Persona 4 Review: Mysteries and Truths

Rating: M for Alcohol Reference, Animated Blood, Language, Partial Nudity, Sexual Themes, and Violence

Available for: Playstation 2, Playstation 3, PS Vita

This post will contain spoilers for the True Ending of Persona 4 and will probably make the most sense to someone who has finished the game/seen the anime. Yes, I know the game is almost 10 years old, but seeing as I picked up the game only 2 years ago, hey, maybe someone still wants a spoiler warning. As another brief note, I have not played the Golden version of Person 4, so these will be spoilers specific to the vanilla Persona 4.

The Persona series has always been the oddball of my trio of favorite video games. It does not take place in a world of swords and shields, dragons and wyverns, and where the protagonist can fall in love with a prince. It takes place in modern day Japan, focusing on a group of high school students trying to figure out life and the world…all while battling demons and shadows, of course. (Both symbolic and literal.) Persona 4 (2008) is no different, this time with the plot of a murder mystery. (I can already hear the distaste for bringing up Persona 4, but hold on a minute.)

I know, I know. It’s the “Scooby-Doo” Persona game. It wasn’t as good as Persona 3. It was “too anime.” But hear me out, because while there were a lot of execution problems with Persona 4’s theme (and treatment of some characters), there are some good elements to it, too.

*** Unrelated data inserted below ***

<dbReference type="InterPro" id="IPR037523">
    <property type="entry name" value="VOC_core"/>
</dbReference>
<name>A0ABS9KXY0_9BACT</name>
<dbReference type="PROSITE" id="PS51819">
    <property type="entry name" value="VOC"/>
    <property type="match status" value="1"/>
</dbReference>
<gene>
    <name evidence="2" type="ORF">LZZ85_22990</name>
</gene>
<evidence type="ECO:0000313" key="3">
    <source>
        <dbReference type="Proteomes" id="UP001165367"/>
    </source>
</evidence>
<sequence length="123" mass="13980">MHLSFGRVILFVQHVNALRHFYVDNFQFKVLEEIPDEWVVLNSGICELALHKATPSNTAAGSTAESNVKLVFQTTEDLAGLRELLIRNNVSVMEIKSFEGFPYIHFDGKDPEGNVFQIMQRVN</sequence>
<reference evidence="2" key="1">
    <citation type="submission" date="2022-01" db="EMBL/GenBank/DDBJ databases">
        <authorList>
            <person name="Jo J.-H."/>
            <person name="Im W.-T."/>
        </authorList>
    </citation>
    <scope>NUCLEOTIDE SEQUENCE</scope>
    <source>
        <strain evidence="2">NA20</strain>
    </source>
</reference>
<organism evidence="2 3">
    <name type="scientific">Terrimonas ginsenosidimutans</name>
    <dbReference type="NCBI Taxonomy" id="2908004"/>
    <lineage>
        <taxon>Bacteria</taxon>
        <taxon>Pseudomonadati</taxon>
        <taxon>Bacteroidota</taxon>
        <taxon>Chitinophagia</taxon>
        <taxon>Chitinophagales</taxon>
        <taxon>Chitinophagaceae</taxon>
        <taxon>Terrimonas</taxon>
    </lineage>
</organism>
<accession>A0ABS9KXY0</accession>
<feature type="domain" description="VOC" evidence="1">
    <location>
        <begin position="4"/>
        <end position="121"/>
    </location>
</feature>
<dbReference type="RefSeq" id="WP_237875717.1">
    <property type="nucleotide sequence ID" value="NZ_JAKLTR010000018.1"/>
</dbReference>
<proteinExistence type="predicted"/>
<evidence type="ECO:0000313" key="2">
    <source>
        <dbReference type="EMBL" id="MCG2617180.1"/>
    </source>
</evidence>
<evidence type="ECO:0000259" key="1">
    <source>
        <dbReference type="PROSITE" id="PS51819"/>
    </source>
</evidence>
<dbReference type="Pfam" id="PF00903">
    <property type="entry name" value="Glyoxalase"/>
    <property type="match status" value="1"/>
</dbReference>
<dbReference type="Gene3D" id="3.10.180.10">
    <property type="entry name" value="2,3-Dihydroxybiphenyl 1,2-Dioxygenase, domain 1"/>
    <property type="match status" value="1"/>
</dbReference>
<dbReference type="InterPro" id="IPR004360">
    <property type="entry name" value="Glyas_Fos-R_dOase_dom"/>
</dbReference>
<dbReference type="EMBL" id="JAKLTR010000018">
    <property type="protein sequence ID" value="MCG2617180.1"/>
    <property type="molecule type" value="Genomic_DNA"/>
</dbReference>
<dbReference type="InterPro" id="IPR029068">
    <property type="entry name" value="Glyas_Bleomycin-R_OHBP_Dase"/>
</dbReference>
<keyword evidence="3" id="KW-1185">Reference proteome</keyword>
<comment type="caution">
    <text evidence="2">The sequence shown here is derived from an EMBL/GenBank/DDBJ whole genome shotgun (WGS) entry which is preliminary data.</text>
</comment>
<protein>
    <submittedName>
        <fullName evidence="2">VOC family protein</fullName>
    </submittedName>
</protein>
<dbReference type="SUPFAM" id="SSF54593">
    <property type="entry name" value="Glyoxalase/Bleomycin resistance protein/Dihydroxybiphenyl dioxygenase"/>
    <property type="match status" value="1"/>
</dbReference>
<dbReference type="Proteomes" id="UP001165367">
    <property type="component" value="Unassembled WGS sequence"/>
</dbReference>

Persona 4 takes place in the town of Inaba, where soon after the arrival of the protagonist Yu Narukami (or Souji Seta, depending on your canon preferences), several bizarre murders take place. At the same time, the local high school students are fascinated by something called the “Midnight Channel,” which, rumor has it, will show you a picture of your soul mate if you watch a turned off television at midnight on a rainy night. In a series of events, Yu and his friends find that they can travel into the Midnight Channel, and furthermore, this world is home to something called “Shadows.” They also find that this world is directly related to the murders, where the victims trapped in the Midnight Channel are found dead in the real world if left too long there. Using Persona abilities, Yu and his friends are able to save each of the would-be murder victims and eventually find the killer.

Like I mentioned before, Persona 4 has been highly associated with Scooby-Doo. Let’s face it, you could easily compare Yu, Yukiko, Chie, and Yosuke to Fred, Daphne, Velma and Shaggy in terms of character design. You’ve got the mascot character (though I would 1000% would have preferred Scooby over Teddie any day of the week). And you’ve got the murder mystery where you’re waiting for the culprit to say “And I could have gotten away with it too, if it weren’t for you meddling kids!” But here’s an interesting contradiction: Persona 4 is not a mystery game. At least not in the typical way. You hear “mystery game” by itself and you immediately think of finding hidden objects, questioning subjects, and taking oh so many notes (and failing car chases if you’re me playing LA Noire). Persona 4 allows the player none of that responsibility. Instead, your only responsibility is battling Shadows to save your kidnapped future companions. Sure, there are some dialogue choices that are important to solving the mystery and in one particular case, choosing the culprit, but in the overarching scheme of things, you are the passive observer in the mystery solving.